The largest challenge facing the North American Jewish community may be summed up by the most challenging question that my almost five year old has ever asked, “Why?” This question is difficult because she is not satisfied by the stock answer of “because I said so” or “because it’s the rule.” She is trying to make sense of the world around her and she really wants to the know the answer to her question because she is on a constant quest to create meaning and relevance.
The North American Jewish community has found itself in a similar position. The marketplace of ideas and opportunities are overflowing with options and we are not making a compelling case to our youth (or even adults in many cases) that Jewish life is rich and vibrant, and most importantly, meaningful and relevant. There are a myriad of Jewish opportunities available from youth groups to day school to gap year programs. Are they truly having the impact that we desire?
During my senior year of college, I conducted research looking at what factors enhanced Jewish identity in college students. My results were disheartening. Despite a reasonable sample size and a focus groups to help interpret the qualitative data, the only tangible result that I could present was that supplementary school experiences had a negative impact. No other result presented as statistically significant in either direction.
As a product of a combination of religious school, youth group, Jewish summer camp, Hillel, and an observant home life, this data continues to haunt me. I wonder why so many of my peers have not chosen to live Jewishly engaged lives. In my role as a day school administrator, I worry that we are working with a model that reaches to too few. At the same time, while day school education has been shown to create leaders in the Jewish community, I encounter many who left their day school experience turned off from Judaism.
As a leader in the Jewish community, I clearly see the need for us to embrace the challenge of relevance and meaning. Judaism is an incredible product whose multi-faceted nature has the ability to reach out to a diverse number of Jews. As an educational leader, I want to be in the trenches working to create the experiences that will bring relevance and meaning. I want to be working expand on the successes of successful models of engagement while trying to understand while other models have failed and learn from those failures. We need to create partnerships and synergies that allow us meld together the most effective interventions and programs and I want to be part of solutions that change the landscape of Jewish education and engagement.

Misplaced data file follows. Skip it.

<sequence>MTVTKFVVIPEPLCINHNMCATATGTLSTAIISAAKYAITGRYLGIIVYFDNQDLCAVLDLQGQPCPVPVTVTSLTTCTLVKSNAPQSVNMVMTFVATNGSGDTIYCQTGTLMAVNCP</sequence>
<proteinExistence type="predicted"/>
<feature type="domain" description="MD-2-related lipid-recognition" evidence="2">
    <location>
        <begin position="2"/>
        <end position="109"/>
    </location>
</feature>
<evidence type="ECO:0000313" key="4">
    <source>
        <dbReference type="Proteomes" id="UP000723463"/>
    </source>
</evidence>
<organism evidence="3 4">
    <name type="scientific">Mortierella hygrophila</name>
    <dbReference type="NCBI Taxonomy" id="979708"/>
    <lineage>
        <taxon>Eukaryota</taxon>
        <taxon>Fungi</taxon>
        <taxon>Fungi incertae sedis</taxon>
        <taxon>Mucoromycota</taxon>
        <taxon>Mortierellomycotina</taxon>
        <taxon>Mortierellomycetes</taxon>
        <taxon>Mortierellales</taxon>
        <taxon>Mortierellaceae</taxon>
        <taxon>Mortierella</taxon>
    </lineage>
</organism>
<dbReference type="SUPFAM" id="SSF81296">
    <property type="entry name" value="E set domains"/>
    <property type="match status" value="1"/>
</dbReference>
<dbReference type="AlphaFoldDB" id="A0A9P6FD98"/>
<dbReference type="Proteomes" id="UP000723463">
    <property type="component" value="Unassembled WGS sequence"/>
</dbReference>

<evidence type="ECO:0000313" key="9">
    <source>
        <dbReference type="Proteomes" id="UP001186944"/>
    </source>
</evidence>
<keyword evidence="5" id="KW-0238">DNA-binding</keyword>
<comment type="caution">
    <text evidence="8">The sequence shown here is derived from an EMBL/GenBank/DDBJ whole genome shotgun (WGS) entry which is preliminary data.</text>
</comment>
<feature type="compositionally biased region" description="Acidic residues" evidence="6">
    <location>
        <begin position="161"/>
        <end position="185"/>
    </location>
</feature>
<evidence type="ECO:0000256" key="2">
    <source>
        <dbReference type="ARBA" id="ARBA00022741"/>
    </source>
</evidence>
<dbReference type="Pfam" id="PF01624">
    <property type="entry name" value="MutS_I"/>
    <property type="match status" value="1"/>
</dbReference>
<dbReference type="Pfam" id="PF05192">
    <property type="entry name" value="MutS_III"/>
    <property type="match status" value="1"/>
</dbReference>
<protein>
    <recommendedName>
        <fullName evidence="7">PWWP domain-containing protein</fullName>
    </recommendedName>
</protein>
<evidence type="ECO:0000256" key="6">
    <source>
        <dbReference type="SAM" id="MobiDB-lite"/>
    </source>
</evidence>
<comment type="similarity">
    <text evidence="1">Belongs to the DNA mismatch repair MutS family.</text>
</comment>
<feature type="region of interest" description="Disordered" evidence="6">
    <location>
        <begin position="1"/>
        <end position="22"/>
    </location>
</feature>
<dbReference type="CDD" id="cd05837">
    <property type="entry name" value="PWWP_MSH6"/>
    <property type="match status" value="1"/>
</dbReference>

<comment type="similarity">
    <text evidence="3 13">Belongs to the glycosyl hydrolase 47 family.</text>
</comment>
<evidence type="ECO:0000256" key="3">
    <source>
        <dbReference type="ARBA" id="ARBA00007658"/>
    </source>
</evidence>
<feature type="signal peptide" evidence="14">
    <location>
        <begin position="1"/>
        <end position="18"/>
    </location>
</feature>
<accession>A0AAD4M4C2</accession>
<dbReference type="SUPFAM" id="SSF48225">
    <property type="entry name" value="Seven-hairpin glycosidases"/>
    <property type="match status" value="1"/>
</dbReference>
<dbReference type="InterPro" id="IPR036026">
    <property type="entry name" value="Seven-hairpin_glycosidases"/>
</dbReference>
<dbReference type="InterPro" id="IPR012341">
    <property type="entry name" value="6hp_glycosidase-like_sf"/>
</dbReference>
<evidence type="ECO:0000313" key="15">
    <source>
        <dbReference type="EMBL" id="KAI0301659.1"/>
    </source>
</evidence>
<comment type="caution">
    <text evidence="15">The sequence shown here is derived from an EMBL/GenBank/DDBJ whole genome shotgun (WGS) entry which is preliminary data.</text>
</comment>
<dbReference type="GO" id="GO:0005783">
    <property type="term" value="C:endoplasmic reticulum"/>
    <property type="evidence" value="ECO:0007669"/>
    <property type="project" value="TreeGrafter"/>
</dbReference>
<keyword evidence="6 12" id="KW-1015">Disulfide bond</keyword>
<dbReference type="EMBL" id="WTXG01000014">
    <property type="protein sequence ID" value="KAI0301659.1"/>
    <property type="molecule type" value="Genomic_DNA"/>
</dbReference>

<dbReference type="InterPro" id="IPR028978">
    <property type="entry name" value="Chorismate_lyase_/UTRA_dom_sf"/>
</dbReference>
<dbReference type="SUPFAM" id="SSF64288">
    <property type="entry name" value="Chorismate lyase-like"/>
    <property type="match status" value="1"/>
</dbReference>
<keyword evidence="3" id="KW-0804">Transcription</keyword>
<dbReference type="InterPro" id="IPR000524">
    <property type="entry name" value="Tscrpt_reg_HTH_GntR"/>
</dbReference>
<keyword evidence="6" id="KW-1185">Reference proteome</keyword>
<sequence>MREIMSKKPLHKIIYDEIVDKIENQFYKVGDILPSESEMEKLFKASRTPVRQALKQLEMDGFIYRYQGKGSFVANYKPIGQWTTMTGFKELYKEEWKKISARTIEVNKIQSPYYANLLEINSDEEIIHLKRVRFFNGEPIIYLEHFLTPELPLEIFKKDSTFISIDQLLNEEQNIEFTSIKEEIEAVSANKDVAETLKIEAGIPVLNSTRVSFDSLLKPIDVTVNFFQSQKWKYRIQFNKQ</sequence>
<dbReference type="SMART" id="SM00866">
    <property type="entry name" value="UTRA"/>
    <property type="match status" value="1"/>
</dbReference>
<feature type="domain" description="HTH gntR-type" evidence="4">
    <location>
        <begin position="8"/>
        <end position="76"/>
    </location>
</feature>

Within the day school world, we need to become exemplars of educational practices for both general and Jewish studies. While minimally engaged families may not be initially attracted by the Jewish studies program, we need to make the case for the deeper skills, such as empathy, critical reading, and problem solving, that Jewish studies build and how they enhance, not just general studies, but the entire child. We need to learn from the success of youth groups and camps that build a love of Judaism through their affective programming that does not over intellectualize Judaism.
I would be remiss, however, if I did not mention that even the most meaningful and relevant experiences are useless if they are not accessible. Building towards this grand vision of learning environments that create engaged Jews is useless if we cannot tackle the affordability question. Without a doubt, Jewish life as it is currently construed in North America is an expensive proposition and in a world with some many competing demands for our dollars, we need to make sure that the experiences that we create are worthy of the financial support of our constituents. While creating a compelling product will not solve the affordability question, it will go a long way towards creating the demand and desire that will impact the financial issues.
We simply need to answer the question, “Why?”